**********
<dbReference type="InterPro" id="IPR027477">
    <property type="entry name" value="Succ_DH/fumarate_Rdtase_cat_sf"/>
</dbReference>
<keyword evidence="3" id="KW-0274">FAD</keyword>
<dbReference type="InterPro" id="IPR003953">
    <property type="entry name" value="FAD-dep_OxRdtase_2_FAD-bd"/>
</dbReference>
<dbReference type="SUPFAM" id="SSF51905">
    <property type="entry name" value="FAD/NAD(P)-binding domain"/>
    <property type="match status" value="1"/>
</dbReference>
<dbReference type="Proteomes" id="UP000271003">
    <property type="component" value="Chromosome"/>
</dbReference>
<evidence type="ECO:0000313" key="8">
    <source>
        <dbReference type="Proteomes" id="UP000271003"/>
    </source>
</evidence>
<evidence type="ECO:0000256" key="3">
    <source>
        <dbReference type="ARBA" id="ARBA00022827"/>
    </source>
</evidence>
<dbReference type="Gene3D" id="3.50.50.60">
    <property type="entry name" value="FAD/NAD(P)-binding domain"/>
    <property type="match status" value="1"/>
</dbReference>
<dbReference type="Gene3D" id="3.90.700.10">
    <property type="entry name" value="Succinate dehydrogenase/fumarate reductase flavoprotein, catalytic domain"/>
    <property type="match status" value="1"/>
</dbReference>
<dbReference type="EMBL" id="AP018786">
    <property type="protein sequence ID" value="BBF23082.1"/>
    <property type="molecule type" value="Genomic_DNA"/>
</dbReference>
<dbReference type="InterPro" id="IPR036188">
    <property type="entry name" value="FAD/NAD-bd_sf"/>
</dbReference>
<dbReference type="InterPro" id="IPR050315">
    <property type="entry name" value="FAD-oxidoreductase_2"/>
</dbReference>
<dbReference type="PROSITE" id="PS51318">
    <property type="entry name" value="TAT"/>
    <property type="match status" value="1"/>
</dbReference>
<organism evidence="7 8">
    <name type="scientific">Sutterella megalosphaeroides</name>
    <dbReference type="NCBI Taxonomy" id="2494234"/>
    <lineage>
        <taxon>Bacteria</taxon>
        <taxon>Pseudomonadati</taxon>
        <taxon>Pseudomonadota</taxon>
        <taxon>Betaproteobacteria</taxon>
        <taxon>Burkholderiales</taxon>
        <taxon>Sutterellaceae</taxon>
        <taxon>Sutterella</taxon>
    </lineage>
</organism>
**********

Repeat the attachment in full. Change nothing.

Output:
<dbReference type="InterPro" id="IPR027477">
    <property type="entry name" value="Succ_DH/fumarate_Rdtase_cat_sf"/>
</dbReference>
<keyword evidence="3" id="KW-0274">FAD</keyword>
<dbReference type="InterPro" id="IPR003953">
    <property type="entry name" value="FAD-dep_OxRdtase_2_FAD-bd"/>
</dbReference>
<dbReference type="SUPFAM" id="SSF51905">
    <property type="entry name" value="FAD/NAD(P)-binding domain"/>
    <property type="match status" value="1"/>
</dbReference>
<dbReference type="Proteomes" id="UP000271003">
    <property type="component" value="Chromosome"/>
</dbReference>
<evidence type="ECO:0000313" key="8">
    <source>
        <dbReference type="Proteomes" id="UP000271003"/>
    </source>
</evidence>
<evidence type="ECO:0000256" key="3">
    <source>
        <dbReference type="ARBA" id="ARBA00022827"/>
    </source>
</evidence>
<dbReference type="Gene3D" id="3.50.50.60">
    <property type="entry name" value="FAD/NAD(P)-binding domain"/>
    <property type="match status" value="1"/>
</dbReference>
<dbReference type="Gene3D" id="3.90.700.10">
    <property type="entry name" value="Succinate dehydrogenase/fumarate reductase flavoprotein, catalytic domain"/>
    <property type="match status" value="1"/>
</dbReference>
<dbReference type="EMBL" id="AP018786">
    <property type="protein sequence ID" value="BBF23082.1"/>
    <property type="molecule type" value="Genomic_DNA"/>
</dbReference>
<dbReference type="InterPro" id="IPR036188">
    <property type="entry name" value="FAD/NAD-bd_sf"/>
</dbReference>
<dbReference type="InterPro" id="IPR050315">
    <property type="entry name" value="FAD-oxidoreductase_2"/>
</dbReference>
<dbReference type="PROSITE" id="PS51318">
    <property type="entry name" value="TAT"/>
    <property type="match status" value="1"/>
</dbReference>
<organism evidence="7 8">
    <name type="scientific">Sutterella megalosphaeroides</name>
    <dbReference type="NCBI Taxonomy" id="2494234"/>
    <lineage>
        <taxon>Bacteria</taxon>
        <taxon>Pseudomonadati</taxon>
        <taxon>Pseudomonadota</taxon>
        <taxon>Betaproteobacteria</taxon>
        <taxon>Burkholderiales</taxon>
        <taxon>Sutterellaceae</taxon>
        <taxon>Sutterella</taxon>
    </lineage>
</organism>